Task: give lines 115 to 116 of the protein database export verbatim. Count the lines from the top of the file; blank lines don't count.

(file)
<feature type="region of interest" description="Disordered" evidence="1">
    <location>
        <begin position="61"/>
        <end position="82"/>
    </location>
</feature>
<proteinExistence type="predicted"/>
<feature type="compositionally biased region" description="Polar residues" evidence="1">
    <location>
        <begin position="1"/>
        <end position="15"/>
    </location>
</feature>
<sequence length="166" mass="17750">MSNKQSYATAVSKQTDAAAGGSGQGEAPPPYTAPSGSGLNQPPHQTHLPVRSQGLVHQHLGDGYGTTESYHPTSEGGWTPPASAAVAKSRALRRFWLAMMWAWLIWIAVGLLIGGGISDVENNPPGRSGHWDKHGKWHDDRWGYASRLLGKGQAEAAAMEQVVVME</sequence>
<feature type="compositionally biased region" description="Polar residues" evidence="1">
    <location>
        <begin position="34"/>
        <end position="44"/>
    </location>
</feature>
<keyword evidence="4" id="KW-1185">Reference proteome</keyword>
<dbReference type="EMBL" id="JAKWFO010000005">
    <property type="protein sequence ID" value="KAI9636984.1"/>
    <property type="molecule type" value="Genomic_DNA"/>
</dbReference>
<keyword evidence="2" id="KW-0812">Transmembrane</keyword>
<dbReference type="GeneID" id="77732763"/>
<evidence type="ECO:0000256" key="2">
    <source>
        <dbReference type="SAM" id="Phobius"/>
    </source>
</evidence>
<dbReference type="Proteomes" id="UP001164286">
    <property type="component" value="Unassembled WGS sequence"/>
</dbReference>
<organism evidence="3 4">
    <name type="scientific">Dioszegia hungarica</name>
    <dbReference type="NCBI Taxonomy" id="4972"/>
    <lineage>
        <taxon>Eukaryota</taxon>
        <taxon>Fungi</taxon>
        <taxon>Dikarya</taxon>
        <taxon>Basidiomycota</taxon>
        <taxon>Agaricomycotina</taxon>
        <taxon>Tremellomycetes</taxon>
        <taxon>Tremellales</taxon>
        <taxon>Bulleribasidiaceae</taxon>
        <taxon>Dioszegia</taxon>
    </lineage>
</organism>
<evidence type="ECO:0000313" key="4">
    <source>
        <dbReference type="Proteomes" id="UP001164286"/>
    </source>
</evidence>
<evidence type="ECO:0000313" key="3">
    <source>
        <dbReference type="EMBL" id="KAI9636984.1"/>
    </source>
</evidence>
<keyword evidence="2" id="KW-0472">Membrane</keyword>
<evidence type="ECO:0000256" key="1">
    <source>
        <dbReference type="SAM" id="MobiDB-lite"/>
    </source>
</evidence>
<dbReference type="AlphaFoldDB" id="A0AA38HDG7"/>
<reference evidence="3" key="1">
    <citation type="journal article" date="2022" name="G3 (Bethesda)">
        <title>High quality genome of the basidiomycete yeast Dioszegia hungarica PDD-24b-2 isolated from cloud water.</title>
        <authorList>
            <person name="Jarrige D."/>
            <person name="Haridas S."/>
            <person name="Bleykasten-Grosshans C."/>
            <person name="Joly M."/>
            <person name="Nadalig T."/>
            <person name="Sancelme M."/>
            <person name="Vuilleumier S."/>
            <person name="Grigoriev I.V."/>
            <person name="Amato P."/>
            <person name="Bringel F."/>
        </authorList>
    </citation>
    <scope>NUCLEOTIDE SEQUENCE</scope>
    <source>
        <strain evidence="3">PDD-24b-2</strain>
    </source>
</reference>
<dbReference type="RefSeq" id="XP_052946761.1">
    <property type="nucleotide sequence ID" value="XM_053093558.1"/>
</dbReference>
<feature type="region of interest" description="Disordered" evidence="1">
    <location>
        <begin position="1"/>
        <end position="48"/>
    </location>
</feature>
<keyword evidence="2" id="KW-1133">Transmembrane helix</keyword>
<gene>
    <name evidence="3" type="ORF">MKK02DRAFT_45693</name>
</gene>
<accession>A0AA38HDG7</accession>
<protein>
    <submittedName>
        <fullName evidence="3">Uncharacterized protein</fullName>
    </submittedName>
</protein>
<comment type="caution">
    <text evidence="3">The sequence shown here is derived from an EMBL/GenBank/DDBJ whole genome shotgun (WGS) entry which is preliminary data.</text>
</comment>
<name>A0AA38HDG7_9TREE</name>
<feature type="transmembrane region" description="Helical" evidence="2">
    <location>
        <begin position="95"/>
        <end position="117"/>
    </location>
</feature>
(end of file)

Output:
        <end position="117"/>
    </location>